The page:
19. Right not to be tried or punished more than once (section 26).

A person will only go to court and be tried once for a crime. This means if the person is found guilty they will only be punished once.

For example, a person charged with stealing something can only be tried for that crime once. If they are found to be guilty, they will pay their penalty or serve their time in gaol, and that is the end of the matter. The prosecutors can’t try to convict them again for the same crime.

20. Retrospective criminal laws (section 27).

A person has the right not to be prosecuted or punished for things that were not criminal offences at the time they were committed.

For example, in 2011 Parliament introduced new serious bullying offences in Victoria (known as Brodie’s law). These laws only apply from that time forward. They do not apply to actions people took prior to 2011.

The Charter of Human Rights and Responsibilities

Your 20 rights are set out in the Charter of Human Rights and Responsibilities. Introduced by the Victorian Government in 2006, the Charter is a law that provides your human rights with vital legal protection and requires all public authorities abide by it.

The Charter protects us in three basic ways.

All public authorities must act fairly and humanely when they deal with you and deliver services. (more)

Public authorities are organisations that provide a service of a public nature, like a public school, hospital or public housing. Public authorities, including Victorian State and local governments, must consider human rights when they develop policies and make decisions that affect the community. This means that the public can raise human rights issues with any government department or agency. These can be organisations like Victoria Police or VicRoads, a State Government department, such as the Department of Human Services or a local council.

State and local government must take human rights into account when they develop laws and policies. (more)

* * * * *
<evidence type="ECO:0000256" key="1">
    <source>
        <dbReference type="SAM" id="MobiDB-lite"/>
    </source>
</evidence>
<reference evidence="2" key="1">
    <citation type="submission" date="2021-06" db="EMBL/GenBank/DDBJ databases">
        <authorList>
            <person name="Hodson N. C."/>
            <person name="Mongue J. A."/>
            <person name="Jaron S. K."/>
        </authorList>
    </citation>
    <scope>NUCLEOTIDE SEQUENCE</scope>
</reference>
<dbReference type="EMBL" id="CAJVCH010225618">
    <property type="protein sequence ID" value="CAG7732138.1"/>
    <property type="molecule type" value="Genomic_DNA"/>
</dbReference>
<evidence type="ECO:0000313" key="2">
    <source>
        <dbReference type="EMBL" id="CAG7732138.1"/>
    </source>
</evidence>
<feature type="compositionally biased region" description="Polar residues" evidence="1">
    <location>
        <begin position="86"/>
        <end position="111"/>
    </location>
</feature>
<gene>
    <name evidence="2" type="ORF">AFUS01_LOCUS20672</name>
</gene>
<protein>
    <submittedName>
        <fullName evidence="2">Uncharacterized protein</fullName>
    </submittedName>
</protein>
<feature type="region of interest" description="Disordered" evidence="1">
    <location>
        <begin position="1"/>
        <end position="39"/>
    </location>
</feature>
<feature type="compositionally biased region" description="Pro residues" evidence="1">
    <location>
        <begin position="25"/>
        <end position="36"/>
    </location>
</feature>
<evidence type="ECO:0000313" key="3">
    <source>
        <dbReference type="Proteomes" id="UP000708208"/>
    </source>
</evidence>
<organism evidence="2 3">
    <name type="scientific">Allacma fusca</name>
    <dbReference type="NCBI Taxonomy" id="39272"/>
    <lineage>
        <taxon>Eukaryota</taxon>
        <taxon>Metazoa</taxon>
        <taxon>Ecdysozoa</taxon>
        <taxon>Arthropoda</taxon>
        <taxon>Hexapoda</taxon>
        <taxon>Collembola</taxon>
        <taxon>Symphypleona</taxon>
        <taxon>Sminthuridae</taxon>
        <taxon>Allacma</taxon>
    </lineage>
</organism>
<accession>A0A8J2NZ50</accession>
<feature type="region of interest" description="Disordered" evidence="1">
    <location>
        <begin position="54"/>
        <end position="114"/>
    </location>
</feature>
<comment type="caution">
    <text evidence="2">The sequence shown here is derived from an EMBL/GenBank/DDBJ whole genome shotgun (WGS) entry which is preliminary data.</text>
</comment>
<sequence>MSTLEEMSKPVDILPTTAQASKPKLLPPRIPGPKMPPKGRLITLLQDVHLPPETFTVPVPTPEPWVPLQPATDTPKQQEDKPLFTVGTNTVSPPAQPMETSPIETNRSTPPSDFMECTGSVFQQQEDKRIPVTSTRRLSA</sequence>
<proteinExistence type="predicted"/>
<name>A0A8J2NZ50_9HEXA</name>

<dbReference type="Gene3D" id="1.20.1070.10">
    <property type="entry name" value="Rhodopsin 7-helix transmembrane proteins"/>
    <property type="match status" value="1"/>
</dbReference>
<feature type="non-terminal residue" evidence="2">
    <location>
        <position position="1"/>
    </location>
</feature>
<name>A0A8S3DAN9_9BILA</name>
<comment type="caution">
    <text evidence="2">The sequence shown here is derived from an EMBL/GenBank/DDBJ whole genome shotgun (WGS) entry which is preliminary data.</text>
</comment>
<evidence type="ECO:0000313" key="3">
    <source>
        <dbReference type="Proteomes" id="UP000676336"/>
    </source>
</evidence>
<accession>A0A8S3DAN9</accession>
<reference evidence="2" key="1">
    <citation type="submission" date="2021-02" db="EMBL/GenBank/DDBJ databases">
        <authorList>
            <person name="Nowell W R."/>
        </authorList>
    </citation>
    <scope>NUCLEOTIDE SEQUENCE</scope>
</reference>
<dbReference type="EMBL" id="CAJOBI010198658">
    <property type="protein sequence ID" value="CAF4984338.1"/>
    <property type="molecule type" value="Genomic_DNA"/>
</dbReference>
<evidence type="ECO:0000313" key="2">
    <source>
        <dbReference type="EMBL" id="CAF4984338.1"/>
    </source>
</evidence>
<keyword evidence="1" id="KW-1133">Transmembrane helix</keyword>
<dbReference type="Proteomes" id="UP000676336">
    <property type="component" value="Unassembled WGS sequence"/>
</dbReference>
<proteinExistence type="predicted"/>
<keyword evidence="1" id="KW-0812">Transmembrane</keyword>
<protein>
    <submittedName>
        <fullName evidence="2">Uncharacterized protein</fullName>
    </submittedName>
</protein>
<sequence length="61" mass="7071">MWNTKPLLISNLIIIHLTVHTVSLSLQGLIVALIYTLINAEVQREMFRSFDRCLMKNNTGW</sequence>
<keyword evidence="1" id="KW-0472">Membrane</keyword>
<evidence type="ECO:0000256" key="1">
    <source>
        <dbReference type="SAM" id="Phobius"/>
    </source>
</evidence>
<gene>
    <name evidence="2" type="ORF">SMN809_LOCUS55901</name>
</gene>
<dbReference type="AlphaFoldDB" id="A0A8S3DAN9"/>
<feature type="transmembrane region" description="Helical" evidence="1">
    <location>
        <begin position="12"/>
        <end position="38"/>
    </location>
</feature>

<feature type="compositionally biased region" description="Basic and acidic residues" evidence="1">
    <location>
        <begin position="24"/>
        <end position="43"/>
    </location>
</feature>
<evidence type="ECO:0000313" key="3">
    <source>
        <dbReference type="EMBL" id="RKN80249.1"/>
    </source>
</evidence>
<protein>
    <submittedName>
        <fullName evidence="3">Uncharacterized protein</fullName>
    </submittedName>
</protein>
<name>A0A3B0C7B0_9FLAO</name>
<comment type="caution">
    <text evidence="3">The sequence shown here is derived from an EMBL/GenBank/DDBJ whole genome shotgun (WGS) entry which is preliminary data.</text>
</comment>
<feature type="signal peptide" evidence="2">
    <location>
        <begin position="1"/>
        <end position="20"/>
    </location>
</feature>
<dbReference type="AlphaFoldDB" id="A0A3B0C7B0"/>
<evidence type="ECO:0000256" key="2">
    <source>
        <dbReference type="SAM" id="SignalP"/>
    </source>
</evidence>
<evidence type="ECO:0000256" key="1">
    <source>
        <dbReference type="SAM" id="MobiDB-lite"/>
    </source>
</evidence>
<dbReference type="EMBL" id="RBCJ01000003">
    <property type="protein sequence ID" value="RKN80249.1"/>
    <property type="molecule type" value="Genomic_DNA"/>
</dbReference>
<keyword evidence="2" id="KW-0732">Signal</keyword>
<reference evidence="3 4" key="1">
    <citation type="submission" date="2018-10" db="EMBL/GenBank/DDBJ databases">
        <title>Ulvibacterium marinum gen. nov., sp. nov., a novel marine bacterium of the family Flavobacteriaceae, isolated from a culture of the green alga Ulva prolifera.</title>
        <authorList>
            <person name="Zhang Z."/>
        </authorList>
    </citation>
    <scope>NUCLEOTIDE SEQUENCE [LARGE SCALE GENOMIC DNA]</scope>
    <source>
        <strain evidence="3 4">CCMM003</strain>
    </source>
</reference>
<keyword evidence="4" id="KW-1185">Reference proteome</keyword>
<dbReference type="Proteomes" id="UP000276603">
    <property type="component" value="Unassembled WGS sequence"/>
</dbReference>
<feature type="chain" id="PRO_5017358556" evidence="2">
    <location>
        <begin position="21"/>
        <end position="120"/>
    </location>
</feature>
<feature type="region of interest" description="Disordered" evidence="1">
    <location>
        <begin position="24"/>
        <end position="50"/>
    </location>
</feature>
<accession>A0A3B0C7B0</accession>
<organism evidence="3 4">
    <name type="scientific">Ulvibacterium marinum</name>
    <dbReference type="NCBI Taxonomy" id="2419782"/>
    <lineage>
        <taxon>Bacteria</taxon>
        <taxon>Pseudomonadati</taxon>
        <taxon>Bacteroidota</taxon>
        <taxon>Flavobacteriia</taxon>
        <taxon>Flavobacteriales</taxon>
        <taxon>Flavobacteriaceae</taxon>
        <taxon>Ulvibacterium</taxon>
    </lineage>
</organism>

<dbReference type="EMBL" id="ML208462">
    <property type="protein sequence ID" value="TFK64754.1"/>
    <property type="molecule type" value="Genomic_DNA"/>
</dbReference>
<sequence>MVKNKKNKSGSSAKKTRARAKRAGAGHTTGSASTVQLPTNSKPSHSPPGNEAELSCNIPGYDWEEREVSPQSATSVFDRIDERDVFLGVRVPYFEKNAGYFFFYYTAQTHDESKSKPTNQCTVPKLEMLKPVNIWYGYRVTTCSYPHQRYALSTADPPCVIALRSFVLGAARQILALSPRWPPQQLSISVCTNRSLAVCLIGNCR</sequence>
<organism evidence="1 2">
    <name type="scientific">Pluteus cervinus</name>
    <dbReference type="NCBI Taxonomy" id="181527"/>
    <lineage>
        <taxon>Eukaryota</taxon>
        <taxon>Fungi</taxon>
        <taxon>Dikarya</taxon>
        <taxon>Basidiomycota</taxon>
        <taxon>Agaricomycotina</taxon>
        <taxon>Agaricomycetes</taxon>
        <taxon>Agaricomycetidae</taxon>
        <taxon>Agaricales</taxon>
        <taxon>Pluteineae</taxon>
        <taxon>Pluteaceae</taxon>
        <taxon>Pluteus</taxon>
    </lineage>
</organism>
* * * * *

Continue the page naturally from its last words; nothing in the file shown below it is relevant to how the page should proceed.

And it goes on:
When introducing new laws into Victoria’s Parliament, Members must table a statement of compatibility that indicates how the proposed law meets the standards set out in the Charter. This helps Parliament consider the human rights impact of the laws it passes.

Courts must take human rights into account when they interpret and apply laws. (more)

All Victorian laws must be interpreted in a way that upholds the human rights outlined in the Charter, as far as this is possible. Parliament has the final say in deciding what laws are in the best interests of the Victorian community.

You can learn more about the Charter by visiting the website of the Victorian Equal Opportunity Human Rights Commission and by reading more below.

How it works.  (more)

Much of the Charter's work is done at the front end of the process – when government is developing laws and interacting with the community. This process aims to anticipate potential problems and prevent unfair treatment from occurring in the first place.

The Charter can also be used to hold a public authority accountable for placing human rights at the forefront of their decision making process.

More benefits of the Charter.  (more)

The common language of human rights has made it possible for Victorians to navigate the complex patchwork of laws and service standards. It has been a catalyst for transparency and accountability in government by giving everyday Victorians the tools to question and challenge laws, policies and decisions made by public authorities that have the potential to impact their human rights.

People are achieving real outcomes outside the courts because they are raising their human rights concerns with public authorities through one-off discussions to rectify a particular case, or through more robust negotiations to rectify serious systemic issues.

Related publications from the Victorian Equal Opportunity and Human Rights Commission:


“My name is Richard and this is how my rights were protected:

Although I had been suffering from an excruciating hand condition for years, my treatment wasn’t considered a priority because I was over 50. I knew this was wrong, so I got in contact with an advocate for seniors’ rights who could argue on my behalf. They said that by refusing my treatment because of my age, the health authorities were breaching my human rights. After some discussion they were able to obtain one-off funding for urgent treatment and I got my hand fixed.”